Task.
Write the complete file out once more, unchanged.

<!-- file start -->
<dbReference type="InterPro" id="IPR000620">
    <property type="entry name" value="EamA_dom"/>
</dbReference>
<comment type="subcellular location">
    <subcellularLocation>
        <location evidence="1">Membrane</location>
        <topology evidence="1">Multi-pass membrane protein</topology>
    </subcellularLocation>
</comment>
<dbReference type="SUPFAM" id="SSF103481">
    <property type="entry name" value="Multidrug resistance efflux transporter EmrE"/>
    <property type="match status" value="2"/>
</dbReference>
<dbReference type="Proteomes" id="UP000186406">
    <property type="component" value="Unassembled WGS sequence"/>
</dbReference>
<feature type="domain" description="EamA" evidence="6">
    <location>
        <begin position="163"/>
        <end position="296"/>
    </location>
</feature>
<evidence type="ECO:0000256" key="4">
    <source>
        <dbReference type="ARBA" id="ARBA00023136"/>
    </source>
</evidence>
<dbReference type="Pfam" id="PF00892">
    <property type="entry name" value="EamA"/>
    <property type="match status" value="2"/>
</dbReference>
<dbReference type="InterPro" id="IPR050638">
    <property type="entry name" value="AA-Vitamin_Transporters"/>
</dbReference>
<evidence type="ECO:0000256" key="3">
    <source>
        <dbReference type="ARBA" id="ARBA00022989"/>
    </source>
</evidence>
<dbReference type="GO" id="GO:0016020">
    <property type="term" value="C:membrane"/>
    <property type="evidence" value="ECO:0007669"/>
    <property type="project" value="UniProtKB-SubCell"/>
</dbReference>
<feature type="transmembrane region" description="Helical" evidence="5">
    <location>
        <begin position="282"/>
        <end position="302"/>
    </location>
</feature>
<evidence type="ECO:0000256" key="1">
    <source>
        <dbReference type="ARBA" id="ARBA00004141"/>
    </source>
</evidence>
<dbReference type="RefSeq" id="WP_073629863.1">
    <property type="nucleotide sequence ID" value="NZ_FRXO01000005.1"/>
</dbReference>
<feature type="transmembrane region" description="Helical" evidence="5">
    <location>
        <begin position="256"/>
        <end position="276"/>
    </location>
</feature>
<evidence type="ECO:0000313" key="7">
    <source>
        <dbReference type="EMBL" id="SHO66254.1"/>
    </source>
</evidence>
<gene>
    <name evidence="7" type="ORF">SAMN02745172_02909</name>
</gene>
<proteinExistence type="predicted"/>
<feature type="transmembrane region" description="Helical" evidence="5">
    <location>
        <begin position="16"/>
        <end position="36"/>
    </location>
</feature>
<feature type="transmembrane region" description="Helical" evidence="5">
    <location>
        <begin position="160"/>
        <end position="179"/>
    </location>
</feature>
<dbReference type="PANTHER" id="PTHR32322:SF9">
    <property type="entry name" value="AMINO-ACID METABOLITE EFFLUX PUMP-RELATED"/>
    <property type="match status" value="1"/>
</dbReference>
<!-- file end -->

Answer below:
<dbReference type="InterPro" id="IPR000620">
    <property type="entry name" value="EamA_dom"/>
</dbReference>
<comment type="subcellular location">
    <subcellularLocation>
        <location evidence="1">Membrane</location>
        <topology evidence="1">Multi-pass membrane protein</topology>
    </subcellularLocation>
</comment>
<dbReference type="SUPFAM" id="SSF103481">
    <property type="entry name" value="Multidrug resistance efflux transporter EmrE"/>
    <property type="match status" value="2"/>
</dbReference>
<dbReference type="Proteomes" id="UP000186406">
    <property type="component" value="Unassembled WGS sequence"/>
</dbReference>
<feature type="domain" description="EamA" evidence="6">
    <location>
        <begin position="163"/>
        <end position="296"/>
    </location>
</feature>
<evidence type="ECO:0000256" key="4">
    <source>
        <dbReference type="ARBA" id="ARBA00023136"/>
    </source>
</evidence>
<dbReference type="Pfam" id="PF00892">
    <property type="entry name" value="EamA"/>
    <property type="match status" value="2"/>
</dbReference>
<dbReference type="InterPro" id="IPR050638">
    <property type="entry name" value="AA-Vitamin_Transporters"/>
</dbReference>
<evidence type="ECO:0000256" key="3">
    <source>
        <dbReference type="ARBA" id="ARBA00022989"/>
    </source>
</evidence>
<dbReference type="GO" id="GO:0016020">
    <property type="term" value="C:membrane"/>
    <property type="evidence" value="ECO:0007669"/>
    <property type="project" value="UniProtKB-SubCell"/>
</dbReference>
<feature type="transmembrane region" description="Helical" evidence="5">
    <location>
        <begin position="282"/>
        <end position="302"/>
    </location>
</feature>
<evidence type="ECO:0000256" key="1">
    <source>
        <dbReference type="ARBA" id="ARBA00004141"/>
    </source>
</evidence>
<dbReference type="RefSeq" id="WP_073629863.1">
    <property type="nucleotide sequence ID" value="NZ_FRXO01000005.1"/>
</dbReference>
<feature type="transmembrane region" description="Helical" evidence="5">
    <location>
        <begin position="256"/>
        <end position="276"/>
    </location>
</feature>
<evidence type="ECO:0000313" key="7">
    <source>
        <dbReference type="EMBL" id="SHO66254.1"/>
    </source>
</evidence>
<gene>
    <name evidence="7" type="ORF">SAMN02745172_02909</name>
</gene>
<proteinExistence type="predicted"/>
<feature type="transmembrane region" description="Helical" evidence="5">
    <location>
        <begin position="16"/>
        <end position="36"/>
    </location>
</feature>
<feature type="transmembrane region" description="Helical" evidence="5">
    <location>
        <begin position="160"/>
        <end position="179"/>
    </location>
</feature>
<dbReference type="PANTHER" id="PTHR32322:SF9">
    <property type="entry name" value="AMINO-ACID METABOLITE EFFLUX PUMP-RELATED"/>
    <property type="match status" value="1"/>
</dbReference>